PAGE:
"Wisconsin Federal Nominating Commission Charter," 6 pp., at American Judicature Society website link, at http://www.judicialselection.us/federal_judicial_selection/federal_judicial_nominating_commissions.cfm?state=FD under "Wisconsin" heading. When both Senators are of the same political party as the President, four members are appointed by each Senator; when one Senator is of the same political party as the President, five members are appointed by that Senator, with three members appointed by the other Senator; and when both Senators are of the opposite political party as the President, two members are appointed by each senator, with four members of the commission appointed "by the most senior elected official of the President's party." In all three situations just noted, two more members are appointed by the state bar of Wisconsin. In the case of district judge or U.S. attorney appointments, the eleventh member of the commission is appointed by the dean of the University of Wisconsin Law School, or the dean's designee, for consideration of vacancies in the Western District of Wisconsin, or by the dean of the Marquette University Law School, or the dean's designee, for vacancies in the Eastern District of Wisconsin. In the case of circuit court appointments, the commission's eleventh and twelfth members are the deans of both law schools, or their designees.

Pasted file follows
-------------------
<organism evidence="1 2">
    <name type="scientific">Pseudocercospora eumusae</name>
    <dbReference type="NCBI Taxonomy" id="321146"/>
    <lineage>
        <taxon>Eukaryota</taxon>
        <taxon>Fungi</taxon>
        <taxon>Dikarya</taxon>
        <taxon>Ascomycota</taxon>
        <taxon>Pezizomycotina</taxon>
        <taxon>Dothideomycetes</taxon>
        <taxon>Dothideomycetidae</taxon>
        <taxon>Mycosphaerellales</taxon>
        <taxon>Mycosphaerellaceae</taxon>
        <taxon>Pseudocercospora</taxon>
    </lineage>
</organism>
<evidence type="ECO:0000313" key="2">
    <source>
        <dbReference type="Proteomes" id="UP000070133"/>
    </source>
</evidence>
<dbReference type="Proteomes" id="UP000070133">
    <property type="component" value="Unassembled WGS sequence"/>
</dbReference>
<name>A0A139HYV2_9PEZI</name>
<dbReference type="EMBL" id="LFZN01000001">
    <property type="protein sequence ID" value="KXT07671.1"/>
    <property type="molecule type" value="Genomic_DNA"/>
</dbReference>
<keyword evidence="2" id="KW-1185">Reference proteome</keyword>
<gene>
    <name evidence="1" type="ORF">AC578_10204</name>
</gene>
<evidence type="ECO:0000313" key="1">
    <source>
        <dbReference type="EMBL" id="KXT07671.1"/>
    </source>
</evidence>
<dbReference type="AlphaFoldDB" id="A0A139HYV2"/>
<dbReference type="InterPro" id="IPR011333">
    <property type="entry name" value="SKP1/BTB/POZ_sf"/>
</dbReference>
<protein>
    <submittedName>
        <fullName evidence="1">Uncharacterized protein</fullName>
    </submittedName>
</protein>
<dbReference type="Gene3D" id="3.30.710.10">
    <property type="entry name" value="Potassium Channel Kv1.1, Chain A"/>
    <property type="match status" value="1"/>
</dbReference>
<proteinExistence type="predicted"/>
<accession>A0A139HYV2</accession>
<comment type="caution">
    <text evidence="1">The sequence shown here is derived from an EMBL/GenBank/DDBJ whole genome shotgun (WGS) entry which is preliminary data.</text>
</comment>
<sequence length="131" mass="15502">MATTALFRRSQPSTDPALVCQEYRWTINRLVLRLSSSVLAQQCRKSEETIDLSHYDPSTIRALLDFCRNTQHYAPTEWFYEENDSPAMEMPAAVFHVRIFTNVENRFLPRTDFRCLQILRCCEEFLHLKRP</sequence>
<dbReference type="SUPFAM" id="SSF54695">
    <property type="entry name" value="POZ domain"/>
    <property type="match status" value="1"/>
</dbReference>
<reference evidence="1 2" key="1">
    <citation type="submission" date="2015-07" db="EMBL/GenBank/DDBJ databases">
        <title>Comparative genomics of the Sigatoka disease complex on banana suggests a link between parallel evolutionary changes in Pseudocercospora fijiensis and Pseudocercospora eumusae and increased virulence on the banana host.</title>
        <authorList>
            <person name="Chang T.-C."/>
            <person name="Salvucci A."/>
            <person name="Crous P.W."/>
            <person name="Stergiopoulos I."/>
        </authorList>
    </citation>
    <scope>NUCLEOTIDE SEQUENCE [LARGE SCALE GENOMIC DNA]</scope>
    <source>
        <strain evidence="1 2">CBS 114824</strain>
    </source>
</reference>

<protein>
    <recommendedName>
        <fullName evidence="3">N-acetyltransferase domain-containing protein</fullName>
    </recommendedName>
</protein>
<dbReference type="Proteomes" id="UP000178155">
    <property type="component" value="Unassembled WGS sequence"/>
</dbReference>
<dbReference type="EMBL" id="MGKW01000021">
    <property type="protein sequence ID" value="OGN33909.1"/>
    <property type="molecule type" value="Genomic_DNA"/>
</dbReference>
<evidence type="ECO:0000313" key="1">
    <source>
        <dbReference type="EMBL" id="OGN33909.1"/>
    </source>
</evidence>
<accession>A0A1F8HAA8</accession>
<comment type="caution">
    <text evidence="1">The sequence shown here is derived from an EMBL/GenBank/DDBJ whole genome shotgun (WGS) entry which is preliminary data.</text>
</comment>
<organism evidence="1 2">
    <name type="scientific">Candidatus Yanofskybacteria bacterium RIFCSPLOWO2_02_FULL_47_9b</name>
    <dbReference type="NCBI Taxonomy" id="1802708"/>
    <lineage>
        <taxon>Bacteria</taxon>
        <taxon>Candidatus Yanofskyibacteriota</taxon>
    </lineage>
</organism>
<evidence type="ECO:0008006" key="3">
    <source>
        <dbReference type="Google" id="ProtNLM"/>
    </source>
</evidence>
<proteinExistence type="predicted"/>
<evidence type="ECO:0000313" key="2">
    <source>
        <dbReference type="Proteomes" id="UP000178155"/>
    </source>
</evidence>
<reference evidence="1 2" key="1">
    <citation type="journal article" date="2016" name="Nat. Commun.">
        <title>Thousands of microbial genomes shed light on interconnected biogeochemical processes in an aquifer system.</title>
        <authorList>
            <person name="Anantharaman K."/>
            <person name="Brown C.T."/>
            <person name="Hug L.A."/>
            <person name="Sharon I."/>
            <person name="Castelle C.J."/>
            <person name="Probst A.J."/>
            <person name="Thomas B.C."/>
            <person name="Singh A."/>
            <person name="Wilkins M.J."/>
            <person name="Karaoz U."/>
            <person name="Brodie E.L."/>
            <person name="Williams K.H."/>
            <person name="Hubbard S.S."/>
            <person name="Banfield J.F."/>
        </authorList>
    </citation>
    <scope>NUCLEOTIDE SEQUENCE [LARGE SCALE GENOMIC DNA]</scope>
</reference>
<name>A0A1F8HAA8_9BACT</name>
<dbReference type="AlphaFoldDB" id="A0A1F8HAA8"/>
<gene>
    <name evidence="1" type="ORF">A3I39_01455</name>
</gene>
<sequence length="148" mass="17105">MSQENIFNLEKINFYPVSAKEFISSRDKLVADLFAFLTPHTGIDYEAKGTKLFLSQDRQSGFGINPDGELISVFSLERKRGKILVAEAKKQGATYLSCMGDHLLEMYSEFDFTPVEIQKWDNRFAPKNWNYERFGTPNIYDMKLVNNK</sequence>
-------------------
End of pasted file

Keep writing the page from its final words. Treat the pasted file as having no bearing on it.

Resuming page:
In some past instances, Senators have reportedly considered themselves bound to accept, and pass along to the President, the recommendations of their nominating commissions. A study of judicial selection during the presidency of Jimmy Carter, when senatorial use of nominating commissions was widespread, found that the commissions could be divided into two groups—"based on whether the commissions submitted their lists of candidates directly to the executive branch without alteration by their sponsors, or to their sponsors, who reserved the right to reduce the lists and submit smaller lists of selected candidates to the executive branch. In 17 states, senators chose to take their commissions' lists and select one or more candidates from their lists for each vacancy." Neff, United States District Judge Nominating Commissions, p. 65.